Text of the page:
A LONG-ESTABLISHED town building firm could have been saved had an eleventh-hour buy-out bid not fallen at the last hurdle, a report reveals.
Hartlepool-based Yuill Homes could have been bought out of administration for £1.4m if the proposed buyer had had time to receive clearance from the Pensions Regulator.
The firm, which built up to 1,000 homes ever year at the height of its success and employed up to 500 skilled workers, went into administration in February after it fell into difficulties.
Stephen Ross and Ian Kings, of accountants Baker Tilly, were called in as administrators and the search for a buyer for the business began.
But a buyer was not found and the company, founded by Cecil M Yuill in 1927, ceased trading at the end of last month, with the loss of 55 jobs.
A progress report says the administrators put out a “Business for Sale” flyer, with a deadline of March 7 to submit an interest for the company and/or its assets.
But this was extended to March 14 and 12 interested parties were given access to online data about the company.
Three offers were subsequently received, and an offer of £1.4m for the business and its assets, from a party connected to private investment firm VBTH, was accepted by the administrators.
But the report, which says the firm’s turnover was £32.08m in 2013, up from £22.58m the year before, adds: “The offer was received from a party connected to VBTH and was subject to the proposed purchaser obtaining a clearance statement from The Pensions Regulator.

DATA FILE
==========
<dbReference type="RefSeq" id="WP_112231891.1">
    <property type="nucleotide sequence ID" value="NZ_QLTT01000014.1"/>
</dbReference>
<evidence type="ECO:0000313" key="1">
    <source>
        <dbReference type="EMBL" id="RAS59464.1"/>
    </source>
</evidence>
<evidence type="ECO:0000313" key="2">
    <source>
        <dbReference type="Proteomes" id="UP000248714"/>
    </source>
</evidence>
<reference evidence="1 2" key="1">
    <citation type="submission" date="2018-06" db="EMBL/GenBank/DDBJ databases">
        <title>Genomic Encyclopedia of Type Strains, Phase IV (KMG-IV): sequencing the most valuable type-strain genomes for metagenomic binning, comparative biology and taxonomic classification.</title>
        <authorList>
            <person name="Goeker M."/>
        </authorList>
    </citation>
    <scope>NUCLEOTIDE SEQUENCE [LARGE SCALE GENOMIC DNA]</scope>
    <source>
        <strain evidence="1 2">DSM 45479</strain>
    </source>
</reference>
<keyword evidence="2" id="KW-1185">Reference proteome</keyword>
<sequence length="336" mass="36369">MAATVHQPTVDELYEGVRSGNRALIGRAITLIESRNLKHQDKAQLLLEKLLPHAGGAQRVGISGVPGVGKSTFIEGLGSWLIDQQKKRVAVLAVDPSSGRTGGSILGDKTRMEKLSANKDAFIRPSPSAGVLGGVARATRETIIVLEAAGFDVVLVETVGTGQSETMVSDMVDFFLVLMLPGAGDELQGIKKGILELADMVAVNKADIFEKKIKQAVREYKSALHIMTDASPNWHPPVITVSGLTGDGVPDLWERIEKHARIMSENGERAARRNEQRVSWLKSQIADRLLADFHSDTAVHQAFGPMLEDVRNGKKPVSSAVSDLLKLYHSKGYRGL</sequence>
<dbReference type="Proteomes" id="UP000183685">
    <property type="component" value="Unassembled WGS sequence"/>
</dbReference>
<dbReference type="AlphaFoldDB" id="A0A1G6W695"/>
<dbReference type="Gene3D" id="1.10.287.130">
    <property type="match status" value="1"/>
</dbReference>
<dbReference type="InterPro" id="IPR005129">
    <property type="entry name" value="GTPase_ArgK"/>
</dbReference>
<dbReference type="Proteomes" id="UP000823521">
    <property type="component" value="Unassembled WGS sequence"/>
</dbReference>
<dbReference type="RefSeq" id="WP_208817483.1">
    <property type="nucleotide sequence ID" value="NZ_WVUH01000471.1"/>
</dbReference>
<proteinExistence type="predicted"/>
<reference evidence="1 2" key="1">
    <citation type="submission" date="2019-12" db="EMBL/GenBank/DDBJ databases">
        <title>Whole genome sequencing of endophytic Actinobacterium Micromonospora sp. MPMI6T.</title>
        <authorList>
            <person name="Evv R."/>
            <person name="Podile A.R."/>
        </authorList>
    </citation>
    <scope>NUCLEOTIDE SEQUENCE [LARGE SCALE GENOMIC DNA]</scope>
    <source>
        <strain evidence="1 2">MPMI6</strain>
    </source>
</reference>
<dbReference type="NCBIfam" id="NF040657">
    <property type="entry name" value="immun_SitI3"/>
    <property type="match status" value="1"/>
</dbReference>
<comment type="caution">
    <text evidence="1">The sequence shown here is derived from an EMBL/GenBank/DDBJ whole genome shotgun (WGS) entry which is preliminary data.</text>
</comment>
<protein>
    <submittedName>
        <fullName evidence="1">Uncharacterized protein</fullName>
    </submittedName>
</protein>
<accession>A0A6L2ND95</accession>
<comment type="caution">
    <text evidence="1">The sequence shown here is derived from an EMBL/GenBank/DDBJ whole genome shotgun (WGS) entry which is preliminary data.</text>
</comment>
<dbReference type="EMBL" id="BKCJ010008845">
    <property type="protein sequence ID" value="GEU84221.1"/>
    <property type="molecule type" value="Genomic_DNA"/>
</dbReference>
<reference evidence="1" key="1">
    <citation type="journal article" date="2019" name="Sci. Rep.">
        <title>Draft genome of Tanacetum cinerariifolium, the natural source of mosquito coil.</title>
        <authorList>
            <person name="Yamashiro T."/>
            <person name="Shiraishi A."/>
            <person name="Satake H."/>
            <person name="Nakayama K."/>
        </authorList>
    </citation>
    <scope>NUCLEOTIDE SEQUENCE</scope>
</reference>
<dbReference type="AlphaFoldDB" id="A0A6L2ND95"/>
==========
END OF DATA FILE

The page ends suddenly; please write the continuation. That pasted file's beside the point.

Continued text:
“Such a statement is not an approval of a transaction, rather it gives assurance that The Pensions Regulator will not use anti-avoidance powers in relation to the transaction.
“Unfortunately, it was not possible to conclude the application for a clearance statement in the timescale required by the proposed purchaser, and as a result, the offer was withdrawn on March 31.”
The Hartlepool-based Yuill family sold the housebuilding company to Taggart Holdings in 2006.
But Edward Yuill, managing director of Mowden Park Estates, still spoke of his disappointment when the firm went into administration.